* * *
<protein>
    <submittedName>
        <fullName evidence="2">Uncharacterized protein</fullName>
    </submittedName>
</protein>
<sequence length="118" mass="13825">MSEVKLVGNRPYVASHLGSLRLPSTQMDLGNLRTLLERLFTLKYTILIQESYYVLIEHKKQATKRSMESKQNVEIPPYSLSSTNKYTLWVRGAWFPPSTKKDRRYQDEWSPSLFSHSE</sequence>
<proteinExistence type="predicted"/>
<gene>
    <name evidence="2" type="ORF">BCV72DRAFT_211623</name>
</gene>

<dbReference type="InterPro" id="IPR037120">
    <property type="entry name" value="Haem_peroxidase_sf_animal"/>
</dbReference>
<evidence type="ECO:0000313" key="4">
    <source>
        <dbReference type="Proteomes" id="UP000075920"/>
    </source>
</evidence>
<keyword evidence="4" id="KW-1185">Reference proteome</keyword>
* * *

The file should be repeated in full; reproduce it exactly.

<protein>
    <submittedName>
        <fullName evidence="2">Uncharacterized protein</fullName>
    </submittedName>
</protein>
<sequence length="118" mass="13825">MSEVKLVGNRPYVASHLGSLRLPSTQMDLGNLRTLLERLFTLKYTILIQESYYVLIEHKKQATKRSMESKQNVEIPPYSLSSTNKYTLWVRGAWFPPSTKKDRRYQDEWSPSLFSHSE</sequence>
<proteinExistence type="predicted"/>
<gene>
    <name evidence="2" type="ORF">BCV72DRAFT_211623</name>
</gene>

<dbReference type="InterPro" id="IPR037120">
    <property type="entry name" value="Haem_peroxidase_sf_animal"/>
</dbReference>
<evidence type="ECO:0000313" key="4">
    <source>
        <dbReference type="Proteomes" id="UP000075920"/>
    </source>
</evidence>
<keyword evidence="4" id="KW-1185">Reference proteome</keyword>